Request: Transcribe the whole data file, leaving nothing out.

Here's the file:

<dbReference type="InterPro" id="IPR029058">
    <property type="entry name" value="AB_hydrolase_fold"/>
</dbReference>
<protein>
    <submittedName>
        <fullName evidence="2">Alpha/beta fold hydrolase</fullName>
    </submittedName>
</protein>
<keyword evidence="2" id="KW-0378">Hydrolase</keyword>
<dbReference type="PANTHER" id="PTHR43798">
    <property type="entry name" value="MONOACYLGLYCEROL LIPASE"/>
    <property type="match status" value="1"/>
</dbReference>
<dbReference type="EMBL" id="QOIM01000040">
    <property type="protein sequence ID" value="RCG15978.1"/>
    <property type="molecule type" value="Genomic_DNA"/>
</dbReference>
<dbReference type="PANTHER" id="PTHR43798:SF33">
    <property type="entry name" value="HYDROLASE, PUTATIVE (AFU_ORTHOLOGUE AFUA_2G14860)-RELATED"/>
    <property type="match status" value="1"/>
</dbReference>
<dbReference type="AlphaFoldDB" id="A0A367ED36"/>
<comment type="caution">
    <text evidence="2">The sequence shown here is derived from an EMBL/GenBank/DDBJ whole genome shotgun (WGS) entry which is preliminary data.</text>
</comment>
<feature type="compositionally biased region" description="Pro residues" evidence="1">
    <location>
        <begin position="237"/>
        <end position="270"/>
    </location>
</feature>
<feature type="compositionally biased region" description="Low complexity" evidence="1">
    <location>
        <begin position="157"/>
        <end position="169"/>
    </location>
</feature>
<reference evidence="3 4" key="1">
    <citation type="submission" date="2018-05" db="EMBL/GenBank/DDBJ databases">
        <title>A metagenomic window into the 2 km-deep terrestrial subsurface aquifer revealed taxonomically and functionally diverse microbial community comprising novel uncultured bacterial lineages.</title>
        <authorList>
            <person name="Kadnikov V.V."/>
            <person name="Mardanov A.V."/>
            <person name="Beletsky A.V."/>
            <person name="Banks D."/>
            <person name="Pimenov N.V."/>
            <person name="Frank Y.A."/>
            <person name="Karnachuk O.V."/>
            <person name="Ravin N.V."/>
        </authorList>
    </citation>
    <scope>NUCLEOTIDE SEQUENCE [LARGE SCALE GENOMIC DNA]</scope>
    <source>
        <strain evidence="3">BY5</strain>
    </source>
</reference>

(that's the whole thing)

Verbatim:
<dbReference type="InterPro" id="IPR029058">
    <property type="entry name" value="AB_hydrolase_fold"/>
</dbReference>
<protein>
    <submittedName>
        <fullName evidence="2">Alpha/beta fold hydrolase</fullName>
    </submittedName>
</protein>
<keyword evidence="2" id="KW-0378">Hydrolase</keyword>
<dbReference type="PANTHER" id="PTHR43798">
    <property type="entry name" value="MONOACYLGLYCEROL LIPASE"/>
    <property type="match status" value="1"/>
</dbReference>
<dbReference type="EMBL" id="QOIM01000040">
    <property type="protein sequence ID" value="RCG15978.1"/>
    <property type="molecule type" value="Genomic_DNA"/>
</dbReference>
<dbReference type="PANTHER" id="PTHR43798:SF33">
    <property type="entry name" value="HYDROLASE, PUTATIVE (AFU_ORTHOLOGUE AFUA_2G14860)-RELATED"/>
    <property type="match status" value="1"/>
</dbReference>
<dbReference type="AlphaFoldDB" id="A0A367ED36"/>
<comment type="caution">
    <text evidence="2">The sequence shown here is derived from an EMBL/GenBank/DDBJ whole genome shotgun (WGS) entry which is preliminary data.</text>
</comment>
<feature type="compositionally biased region" description="Pro residues" evidence="1">
    <location>
        <begin position="237"/>
        <end position="270"/>
    </location>
</feature>
<feature type="compositionally biased region" description="Low complexity" evidence="1">
    <location>
        <begin position="157"/>
        <end position="169"/>
    </location>
</feature>
<reference evidence="3 4" key="1">
    <citation type="submission" date="2018-05" db="EMBL/GenBank/DDBJ databases">
        <title>A metagenomic window into the 2 km-deep terrestrial subsurface aquifer revealed taxonomically and functionally diverse microbial community comprising novel uncultured bacterial lineages.</title>
        <authorList>
            <person name="Kadnikov V.V."/>
            <person name="Mardanov A.V."/>
            <person name="Beletsky A.V."/>
            <person name="Banks D."/>
            <person name="Pimenov N.V."/>
            <person name="Frank Y.A."/>
            <person name="Karnachuk O.V."/>
            <person name="Ravin N.V."/>
        </authorList>
    </citation>
    <scope>NUCLEOTIDE SEQUENCE [LARGE SCALE GENOMIC DNA]</scope>
    <source>
        <strain evidence="3">BY5</strain>
    </source>
</reference>